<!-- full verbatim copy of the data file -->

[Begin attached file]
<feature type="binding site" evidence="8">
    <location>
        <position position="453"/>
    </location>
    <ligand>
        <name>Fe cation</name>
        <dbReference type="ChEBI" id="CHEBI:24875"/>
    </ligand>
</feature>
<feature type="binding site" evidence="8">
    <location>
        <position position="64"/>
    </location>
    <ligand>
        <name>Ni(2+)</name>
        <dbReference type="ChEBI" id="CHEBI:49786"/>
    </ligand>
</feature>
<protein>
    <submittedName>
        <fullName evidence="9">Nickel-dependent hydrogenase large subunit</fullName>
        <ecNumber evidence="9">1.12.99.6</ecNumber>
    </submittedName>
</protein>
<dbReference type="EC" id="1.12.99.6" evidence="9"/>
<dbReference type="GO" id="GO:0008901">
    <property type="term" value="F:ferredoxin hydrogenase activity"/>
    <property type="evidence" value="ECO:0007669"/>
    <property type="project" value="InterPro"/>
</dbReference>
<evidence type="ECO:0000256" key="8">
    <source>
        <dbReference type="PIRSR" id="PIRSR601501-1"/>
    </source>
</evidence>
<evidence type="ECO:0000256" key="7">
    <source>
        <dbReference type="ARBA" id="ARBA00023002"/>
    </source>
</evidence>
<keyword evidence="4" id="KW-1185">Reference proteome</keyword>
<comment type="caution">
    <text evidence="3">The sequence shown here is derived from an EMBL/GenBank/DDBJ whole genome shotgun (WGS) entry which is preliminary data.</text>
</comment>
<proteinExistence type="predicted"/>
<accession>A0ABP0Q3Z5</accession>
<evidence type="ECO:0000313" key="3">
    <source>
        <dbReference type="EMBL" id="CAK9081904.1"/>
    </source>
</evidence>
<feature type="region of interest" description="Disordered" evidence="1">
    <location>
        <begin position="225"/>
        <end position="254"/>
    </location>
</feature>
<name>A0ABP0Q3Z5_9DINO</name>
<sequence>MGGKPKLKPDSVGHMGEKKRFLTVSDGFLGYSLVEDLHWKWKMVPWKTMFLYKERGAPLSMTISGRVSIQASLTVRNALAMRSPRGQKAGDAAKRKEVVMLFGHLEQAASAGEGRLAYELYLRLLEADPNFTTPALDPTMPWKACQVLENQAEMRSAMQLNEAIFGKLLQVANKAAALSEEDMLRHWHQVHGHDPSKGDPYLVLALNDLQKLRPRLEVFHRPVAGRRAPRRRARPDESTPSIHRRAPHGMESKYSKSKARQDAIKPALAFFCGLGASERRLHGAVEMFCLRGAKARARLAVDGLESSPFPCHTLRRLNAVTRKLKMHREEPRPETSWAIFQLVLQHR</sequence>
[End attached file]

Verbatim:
<feature type="binding site" evidence="8">
    <location>
        <position position="453"/>
    </location>
    <ligand>
        <name>Fe cation</name>
        <dbReference type="ChEBI" id="CHEBI:24875"/>
    </ligand>
</feature>
<feature type="binding site" evidence="8">
    <location>
        <position position="64"/>
    </location>
    <ligand>
        <name>Ni(2+)</name>
        <dbReference type="ChEBI" id="CHEBI:49786"/>
    </ligand>
</feature>
<protein>
    <submittedName>
        <fullName evidence="9">Nickel-dependent hydrogenase large subunit</fullName>
        <ecNumber evidence="9">1.12.99.6</ecNumber>
    </submittedName>
</protein>
<dbReference type="EC" id="1.12.99.6" evidence="9"/>
<dbReference type="GO" id="GO:0008901">
    <property type="term" value="F:ferredoxin hydrogenase activity"/>
    <property type="evidence" value="ECO:0007669"/>
    <property type="project" value="InterPro"/>
</dbReference>
<evidence type="ECO:0000256" key="8">
    <source>
        <dbReference type="PIRSR" id="PIRSR601501-1"/>
    </source>
</evidence>
<evidence type="ECO:0000256" key="7">
    <source>
        <dbReference type="ARBA" id="ARBA00023002"/>
    </source>
</evidence>
<keyword evidence="4" id="KW-1185">Reference proteome</keyword>
<comment type="caution">
    <text evidence="3">The sequence shown here is derived from an EMBL/GenBank/DDBJ whole genome shotgun (WGS) entry which is preliminary data.</text>
</comment>
<proteinExistence type="predicted"/>
<accession>A0ABP0Q3Z5</accession>
<evidence type="ECO:0000313" key="3">
    <source>
        <dbReference type="EMBL" id="CAK9081904.1"/>
    </source>
</evidence>
<feature type="region of interest" description="Disordered" evidence="1">
    <location>
        <begin position="225"/>
        <end position="254"/>
    </location>
</feature>
<name>A0ABP0Q3Z5_9DINO</name>
<sequence>MGGKPKLKPDSVGHMGEKKRFLTVSDGFLGYSLVEDLHWKWKMVPWKTMFLYKERGAPLSMTISGRVSIQASLTVRNALAMRSPRGQKAGDAAKRKEVVMLFGHLEQAASAGEGRLAYELYLRLLEADPNFTTPALDPTMPWKACQVLENQAEMRSAMQLNEAIFGKLLQVANKAAALSEEDMLRHWHQVHGHDPSKGDPYLVLALNDLQKLRPRLEVFHRPVAGRRAPRRRARPDESTPSIHRRAPHGMESKYSKSKARQDAIKPALAFFCGLGASERRLHGAVEMFCLRGAKARARLAVDGLESSPFPCHTLRRLNAVTRKLKMHREEPRPETSWAIFQLVLQHR</sequence>